Terminology of tenses

Almut

Kwiziq community member

15 May 2016

2 replies

Terminology of tenses

I am not a native speaker of English and the terms I learnt for verb tenses in the past are "Present Perfect", "Past Tense" and "Past Perfect" (plus the continuous equivalents). Now you say "in English we use the Simple Past followed by the Imperfect" and I wonder what these verb forms are meant to be, especially since in your example "He played football when he was small" both verbs (to play and to be) seem to stand in the same tense, namely the one I was taught to call "Past Tense".

This relates to:
Expressing habits or repeated actions in L'Imparfait (imperfect tense) -

Gruff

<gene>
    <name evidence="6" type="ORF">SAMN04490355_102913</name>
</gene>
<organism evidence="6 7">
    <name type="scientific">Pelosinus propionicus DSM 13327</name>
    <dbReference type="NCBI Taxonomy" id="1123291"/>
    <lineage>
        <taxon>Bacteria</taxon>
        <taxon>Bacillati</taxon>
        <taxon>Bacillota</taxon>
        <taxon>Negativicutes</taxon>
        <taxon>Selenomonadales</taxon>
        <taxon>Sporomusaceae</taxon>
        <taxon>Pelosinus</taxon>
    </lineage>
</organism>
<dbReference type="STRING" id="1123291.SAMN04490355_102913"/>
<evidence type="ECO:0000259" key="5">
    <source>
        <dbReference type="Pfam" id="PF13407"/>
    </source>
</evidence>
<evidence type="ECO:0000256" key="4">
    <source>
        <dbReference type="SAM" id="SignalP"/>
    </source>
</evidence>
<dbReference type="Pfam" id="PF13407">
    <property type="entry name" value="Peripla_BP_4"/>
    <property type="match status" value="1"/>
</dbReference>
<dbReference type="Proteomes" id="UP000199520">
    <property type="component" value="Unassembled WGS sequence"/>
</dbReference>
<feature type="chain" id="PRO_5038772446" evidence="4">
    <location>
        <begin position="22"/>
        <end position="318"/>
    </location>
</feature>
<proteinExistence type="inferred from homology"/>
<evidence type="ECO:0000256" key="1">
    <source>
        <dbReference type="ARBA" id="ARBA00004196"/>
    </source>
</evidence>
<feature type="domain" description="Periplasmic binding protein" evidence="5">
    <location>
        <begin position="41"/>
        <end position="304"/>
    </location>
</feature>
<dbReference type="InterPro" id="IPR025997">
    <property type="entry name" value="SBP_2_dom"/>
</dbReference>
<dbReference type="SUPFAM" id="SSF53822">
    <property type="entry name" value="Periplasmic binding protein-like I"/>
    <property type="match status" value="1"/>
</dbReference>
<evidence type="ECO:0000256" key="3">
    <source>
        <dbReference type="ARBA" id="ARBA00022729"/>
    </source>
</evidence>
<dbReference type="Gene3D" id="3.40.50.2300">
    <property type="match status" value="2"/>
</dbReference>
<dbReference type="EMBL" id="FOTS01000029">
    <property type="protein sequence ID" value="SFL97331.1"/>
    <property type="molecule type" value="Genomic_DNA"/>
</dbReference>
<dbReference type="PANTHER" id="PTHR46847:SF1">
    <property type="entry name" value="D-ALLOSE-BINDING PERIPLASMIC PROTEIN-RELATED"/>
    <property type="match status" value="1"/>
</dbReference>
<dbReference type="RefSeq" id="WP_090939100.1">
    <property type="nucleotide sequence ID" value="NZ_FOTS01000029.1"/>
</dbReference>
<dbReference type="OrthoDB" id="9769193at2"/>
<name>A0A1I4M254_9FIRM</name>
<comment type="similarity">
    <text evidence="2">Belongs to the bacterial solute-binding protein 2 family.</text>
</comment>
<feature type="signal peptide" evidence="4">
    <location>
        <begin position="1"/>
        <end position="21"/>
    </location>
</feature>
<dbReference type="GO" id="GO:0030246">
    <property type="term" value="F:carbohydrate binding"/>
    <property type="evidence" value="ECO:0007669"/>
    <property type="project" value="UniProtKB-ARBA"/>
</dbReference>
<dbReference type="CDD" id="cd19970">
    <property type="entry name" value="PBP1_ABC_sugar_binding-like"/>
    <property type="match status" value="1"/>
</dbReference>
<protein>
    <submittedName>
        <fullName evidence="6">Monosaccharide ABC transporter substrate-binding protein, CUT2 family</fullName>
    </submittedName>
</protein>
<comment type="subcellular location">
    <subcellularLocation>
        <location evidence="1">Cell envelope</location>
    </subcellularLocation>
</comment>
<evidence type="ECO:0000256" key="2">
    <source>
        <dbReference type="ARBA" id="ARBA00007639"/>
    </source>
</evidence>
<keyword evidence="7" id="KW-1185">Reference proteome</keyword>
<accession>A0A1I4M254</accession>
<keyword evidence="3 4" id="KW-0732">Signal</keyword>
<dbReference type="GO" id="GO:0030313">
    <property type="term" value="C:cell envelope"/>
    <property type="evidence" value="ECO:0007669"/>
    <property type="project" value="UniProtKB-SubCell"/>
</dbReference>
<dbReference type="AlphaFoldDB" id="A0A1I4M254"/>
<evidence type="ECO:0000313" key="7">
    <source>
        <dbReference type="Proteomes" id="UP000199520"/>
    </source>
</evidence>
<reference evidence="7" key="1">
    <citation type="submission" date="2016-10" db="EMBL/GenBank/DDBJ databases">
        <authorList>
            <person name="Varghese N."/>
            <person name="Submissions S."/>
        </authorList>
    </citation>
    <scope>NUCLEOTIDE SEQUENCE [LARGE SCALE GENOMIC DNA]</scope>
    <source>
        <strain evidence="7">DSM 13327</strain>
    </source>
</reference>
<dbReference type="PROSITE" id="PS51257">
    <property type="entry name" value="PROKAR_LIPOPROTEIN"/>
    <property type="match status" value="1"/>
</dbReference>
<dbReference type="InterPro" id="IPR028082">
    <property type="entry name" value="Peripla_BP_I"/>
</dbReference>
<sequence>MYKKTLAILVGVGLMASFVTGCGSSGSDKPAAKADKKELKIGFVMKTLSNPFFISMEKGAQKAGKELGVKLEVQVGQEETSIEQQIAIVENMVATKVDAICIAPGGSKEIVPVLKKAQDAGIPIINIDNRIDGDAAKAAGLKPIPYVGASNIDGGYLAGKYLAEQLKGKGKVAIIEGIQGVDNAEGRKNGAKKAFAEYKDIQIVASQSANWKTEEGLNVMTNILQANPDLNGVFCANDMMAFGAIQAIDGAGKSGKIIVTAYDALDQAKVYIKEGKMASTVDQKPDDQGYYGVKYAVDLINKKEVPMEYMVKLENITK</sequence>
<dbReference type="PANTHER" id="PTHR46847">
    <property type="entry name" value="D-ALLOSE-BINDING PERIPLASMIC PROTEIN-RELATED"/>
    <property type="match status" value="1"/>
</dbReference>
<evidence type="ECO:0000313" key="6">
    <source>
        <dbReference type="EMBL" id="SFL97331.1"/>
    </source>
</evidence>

Kwiziq language super star

16 May 2016

16/05/16

Hi Almut, "Past tense" is a generic term for any of the past tenses, depending on how it's used in context. The Simple Past is a synonym for the Preterite ("I played football"). The Past Perfect is a compound tense ("I had played football"). The Present Perfect is similar ("I have played football). I hope that help! Gruff

Almut

Kwiziq community member

16 May 2016

16/05/16

Thank you Gruff, That answers half my question. :-) The other half is: what is "Imperfect"? (And how is it different from "Simple Past"?) Thank you!

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